Microsoft has been accused of “intellectual piracy” over its launch in October of a Windows language pack in Mapudungun, a Mapuche language spoken by about 400,000 indigenous Chileans.
The language pack, available from the company’s website, is part of Microsoft’s language localization scheme, which has seen it create Windows interfaces in languages such as Mohawk, Quechua, Inuktitut and Maori.
The Mapudungun project, however, has put Microsoft in the middle of a battle over the control and preservation of Mapuche culture. Mapuche representatives attempted to sue Microsoft on human-rights grounds in the city of Temuco this month, but the court ruled the case should be considered in Santiago. A judge there will decide in December whether to try the case.
Lautaro Loncon, a Mapuche activist and coordinator of the Indigenous Network, an umbrella group for several ethnic groups in Chile, told CNN the case would be taken to Chile’s supreme court or an international court of human rights, if necessary.
The Mapudungun translation was carried out under a deal with the Chilean government, but Mapuche traditional authorities have objected to the plan since it was first announced in 2005. While acknowledging Microsoft’s good faith in the matter, their argument is that Mapudungun is an essential part of Mapuche cultural heritage and decisions about it should be made by the Mapuche themselves, who weren’t consulted and didn’t participate in the development process.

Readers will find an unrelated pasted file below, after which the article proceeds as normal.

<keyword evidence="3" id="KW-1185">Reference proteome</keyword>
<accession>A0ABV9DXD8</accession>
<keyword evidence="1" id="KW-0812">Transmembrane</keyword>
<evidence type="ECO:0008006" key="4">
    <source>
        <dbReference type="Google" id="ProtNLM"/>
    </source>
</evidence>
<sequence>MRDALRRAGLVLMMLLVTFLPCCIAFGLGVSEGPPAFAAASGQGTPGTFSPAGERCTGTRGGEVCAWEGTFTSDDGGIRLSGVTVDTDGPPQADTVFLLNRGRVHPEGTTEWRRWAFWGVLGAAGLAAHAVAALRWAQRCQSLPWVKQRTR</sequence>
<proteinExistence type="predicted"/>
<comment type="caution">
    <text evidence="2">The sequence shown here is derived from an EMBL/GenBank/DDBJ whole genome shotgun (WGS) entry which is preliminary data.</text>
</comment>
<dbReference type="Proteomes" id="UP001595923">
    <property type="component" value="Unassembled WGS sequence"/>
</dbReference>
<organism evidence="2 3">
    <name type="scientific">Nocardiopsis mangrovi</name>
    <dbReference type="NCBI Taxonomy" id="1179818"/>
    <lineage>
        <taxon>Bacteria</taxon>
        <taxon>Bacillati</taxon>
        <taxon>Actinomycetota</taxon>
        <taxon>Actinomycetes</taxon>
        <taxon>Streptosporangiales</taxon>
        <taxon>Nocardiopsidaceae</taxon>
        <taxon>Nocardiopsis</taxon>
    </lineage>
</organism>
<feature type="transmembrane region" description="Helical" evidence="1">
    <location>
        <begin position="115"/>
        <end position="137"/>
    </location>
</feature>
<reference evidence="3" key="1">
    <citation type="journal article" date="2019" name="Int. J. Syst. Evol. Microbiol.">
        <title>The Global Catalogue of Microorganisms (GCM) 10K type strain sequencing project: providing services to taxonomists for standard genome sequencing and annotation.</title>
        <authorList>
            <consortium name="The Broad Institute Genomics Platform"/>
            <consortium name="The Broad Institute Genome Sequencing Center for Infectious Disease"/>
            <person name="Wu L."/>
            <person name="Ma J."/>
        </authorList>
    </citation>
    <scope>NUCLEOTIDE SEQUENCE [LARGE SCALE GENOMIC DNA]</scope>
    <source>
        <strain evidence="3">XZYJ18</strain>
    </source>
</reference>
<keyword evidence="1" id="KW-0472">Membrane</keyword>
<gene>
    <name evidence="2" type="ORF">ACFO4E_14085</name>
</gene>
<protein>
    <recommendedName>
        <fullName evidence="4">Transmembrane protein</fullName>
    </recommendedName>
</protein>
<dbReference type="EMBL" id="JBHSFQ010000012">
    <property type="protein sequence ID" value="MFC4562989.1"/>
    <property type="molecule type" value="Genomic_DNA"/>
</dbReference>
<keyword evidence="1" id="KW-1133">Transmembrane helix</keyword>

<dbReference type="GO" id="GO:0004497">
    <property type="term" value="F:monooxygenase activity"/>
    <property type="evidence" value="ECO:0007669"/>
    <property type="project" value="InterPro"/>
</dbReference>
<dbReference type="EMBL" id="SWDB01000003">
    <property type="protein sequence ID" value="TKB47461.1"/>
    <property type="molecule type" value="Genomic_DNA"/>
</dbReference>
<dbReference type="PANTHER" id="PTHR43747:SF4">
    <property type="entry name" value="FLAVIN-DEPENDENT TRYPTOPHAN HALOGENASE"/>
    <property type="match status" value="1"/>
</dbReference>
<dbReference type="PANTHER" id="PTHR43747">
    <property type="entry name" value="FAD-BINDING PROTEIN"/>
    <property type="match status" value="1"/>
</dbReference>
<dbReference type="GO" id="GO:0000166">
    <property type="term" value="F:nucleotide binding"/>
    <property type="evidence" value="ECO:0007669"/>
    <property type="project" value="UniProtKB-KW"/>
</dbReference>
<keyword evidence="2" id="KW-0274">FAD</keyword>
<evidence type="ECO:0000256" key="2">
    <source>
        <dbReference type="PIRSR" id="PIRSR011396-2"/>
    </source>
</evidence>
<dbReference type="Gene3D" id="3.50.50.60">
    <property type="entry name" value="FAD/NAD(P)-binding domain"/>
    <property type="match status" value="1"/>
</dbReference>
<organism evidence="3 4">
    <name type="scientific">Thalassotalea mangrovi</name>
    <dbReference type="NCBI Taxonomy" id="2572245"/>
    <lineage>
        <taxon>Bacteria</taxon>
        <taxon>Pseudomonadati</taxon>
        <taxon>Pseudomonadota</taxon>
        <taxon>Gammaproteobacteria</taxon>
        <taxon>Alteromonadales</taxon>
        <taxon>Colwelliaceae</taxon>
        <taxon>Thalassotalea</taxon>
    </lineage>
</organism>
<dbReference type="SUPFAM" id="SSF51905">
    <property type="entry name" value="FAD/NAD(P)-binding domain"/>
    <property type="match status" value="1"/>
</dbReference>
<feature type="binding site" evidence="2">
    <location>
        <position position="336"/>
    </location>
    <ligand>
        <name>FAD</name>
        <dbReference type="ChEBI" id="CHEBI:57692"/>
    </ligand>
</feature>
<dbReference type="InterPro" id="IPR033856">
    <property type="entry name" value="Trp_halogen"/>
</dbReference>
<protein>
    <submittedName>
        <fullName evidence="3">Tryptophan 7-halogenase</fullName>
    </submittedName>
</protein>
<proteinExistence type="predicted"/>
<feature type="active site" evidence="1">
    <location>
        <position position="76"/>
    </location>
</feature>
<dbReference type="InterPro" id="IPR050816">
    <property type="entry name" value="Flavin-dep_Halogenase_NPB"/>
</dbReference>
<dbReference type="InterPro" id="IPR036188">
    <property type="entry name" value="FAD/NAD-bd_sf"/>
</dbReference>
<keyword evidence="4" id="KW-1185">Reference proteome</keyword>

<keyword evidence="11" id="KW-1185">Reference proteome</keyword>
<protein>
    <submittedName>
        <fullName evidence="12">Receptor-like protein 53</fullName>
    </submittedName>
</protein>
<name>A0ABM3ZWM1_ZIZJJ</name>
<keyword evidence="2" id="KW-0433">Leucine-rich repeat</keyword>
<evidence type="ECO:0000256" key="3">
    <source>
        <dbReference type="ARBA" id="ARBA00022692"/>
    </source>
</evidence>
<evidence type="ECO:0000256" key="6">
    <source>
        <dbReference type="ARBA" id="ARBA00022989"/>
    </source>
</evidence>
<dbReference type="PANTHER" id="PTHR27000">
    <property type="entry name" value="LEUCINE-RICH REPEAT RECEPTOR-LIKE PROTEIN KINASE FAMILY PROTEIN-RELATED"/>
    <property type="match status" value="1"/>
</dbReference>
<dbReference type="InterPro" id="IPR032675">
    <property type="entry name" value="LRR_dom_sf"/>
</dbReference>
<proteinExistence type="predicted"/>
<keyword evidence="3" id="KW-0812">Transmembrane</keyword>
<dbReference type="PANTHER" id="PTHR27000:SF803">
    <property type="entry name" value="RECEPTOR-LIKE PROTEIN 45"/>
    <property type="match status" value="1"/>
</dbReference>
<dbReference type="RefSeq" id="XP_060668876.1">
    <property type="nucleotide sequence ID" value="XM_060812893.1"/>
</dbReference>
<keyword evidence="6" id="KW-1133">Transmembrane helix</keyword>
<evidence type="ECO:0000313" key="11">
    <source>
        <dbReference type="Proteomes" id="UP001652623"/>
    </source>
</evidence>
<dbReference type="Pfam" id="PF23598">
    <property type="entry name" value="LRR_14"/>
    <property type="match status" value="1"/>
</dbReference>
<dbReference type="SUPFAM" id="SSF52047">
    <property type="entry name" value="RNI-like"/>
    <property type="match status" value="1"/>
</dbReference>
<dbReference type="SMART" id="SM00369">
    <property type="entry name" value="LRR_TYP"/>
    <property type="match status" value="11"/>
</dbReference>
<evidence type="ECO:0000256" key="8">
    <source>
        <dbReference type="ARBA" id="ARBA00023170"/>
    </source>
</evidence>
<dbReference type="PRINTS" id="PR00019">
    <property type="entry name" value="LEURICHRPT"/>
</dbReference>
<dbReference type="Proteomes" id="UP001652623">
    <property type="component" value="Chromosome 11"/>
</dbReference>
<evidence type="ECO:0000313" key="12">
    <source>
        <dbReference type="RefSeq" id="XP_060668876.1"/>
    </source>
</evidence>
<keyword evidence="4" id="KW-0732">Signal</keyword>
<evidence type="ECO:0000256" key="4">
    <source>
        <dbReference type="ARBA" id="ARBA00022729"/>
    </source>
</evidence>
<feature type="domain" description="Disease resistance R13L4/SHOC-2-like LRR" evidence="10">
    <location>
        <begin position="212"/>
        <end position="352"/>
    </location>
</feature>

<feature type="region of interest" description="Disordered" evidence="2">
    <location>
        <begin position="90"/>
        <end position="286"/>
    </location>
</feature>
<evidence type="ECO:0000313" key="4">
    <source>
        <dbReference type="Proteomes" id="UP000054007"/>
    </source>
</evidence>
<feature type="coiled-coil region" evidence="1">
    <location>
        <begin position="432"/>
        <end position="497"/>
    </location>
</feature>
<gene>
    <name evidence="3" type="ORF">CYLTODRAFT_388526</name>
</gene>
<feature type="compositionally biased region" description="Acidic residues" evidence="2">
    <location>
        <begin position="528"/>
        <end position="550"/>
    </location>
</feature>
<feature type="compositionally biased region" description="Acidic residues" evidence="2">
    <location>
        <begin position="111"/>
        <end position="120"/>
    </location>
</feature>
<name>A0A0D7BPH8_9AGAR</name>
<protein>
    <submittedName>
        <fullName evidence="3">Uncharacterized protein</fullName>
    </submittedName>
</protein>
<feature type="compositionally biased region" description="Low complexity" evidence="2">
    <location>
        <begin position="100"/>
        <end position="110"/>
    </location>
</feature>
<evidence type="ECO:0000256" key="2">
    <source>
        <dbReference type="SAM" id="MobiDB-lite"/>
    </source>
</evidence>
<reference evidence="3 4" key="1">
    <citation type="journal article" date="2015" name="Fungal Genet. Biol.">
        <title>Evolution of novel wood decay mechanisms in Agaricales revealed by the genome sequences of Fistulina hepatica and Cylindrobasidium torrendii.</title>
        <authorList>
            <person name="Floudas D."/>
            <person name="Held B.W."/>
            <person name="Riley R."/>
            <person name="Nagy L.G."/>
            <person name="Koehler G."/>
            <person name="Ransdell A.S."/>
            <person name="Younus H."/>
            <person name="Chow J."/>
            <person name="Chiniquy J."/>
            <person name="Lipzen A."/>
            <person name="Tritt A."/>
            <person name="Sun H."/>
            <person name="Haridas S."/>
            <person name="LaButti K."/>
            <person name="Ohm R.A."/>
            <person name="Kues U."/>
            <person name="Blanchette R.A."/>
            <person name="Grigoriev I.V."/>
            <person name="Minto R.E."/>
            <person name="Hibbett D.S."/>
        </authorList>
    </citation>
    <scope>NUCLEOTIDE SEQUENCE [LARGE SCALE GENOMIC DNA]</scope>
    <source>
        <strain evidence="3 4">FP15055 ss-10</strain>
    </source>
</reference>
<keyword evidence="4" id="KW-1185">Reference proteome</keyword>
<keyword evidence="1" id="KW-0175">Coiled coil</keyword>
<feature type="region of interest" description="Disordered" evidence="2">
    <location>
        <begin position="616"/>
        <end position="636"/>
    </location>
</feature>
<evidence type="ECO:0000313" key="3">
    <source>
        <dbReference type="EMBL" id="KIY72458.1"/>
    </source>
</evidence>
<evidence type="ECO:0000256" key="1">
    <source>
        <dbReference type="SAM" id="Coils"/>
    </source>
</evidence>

The Chilean government was happy to appoint specialists to create a Mapudungun grammar for the software, but fails to educate Mapuche children in their own language and doesn’t allow the Mapuche to create their own educational system, Mapuche authorities said.
The tribe is campaigning to have Mapudungun recognized as an official Chilean language, fearing that otherwise it will end up dying out.
Aucan Huilcaman, from the Mapuche organization the Consejo de Todas las Tierras (Council of All Lands) and an attempted presidential candidate in the 2005 Chilean elections, criticized the project last year. “I’m not against the Internet. But Mapudungun is part of our cultural heritage, and it is us who should decide whether or not it appears on the Internet,” he told OpenDemocracy.net.
-Matthew Broersma, Techworld.com (London)
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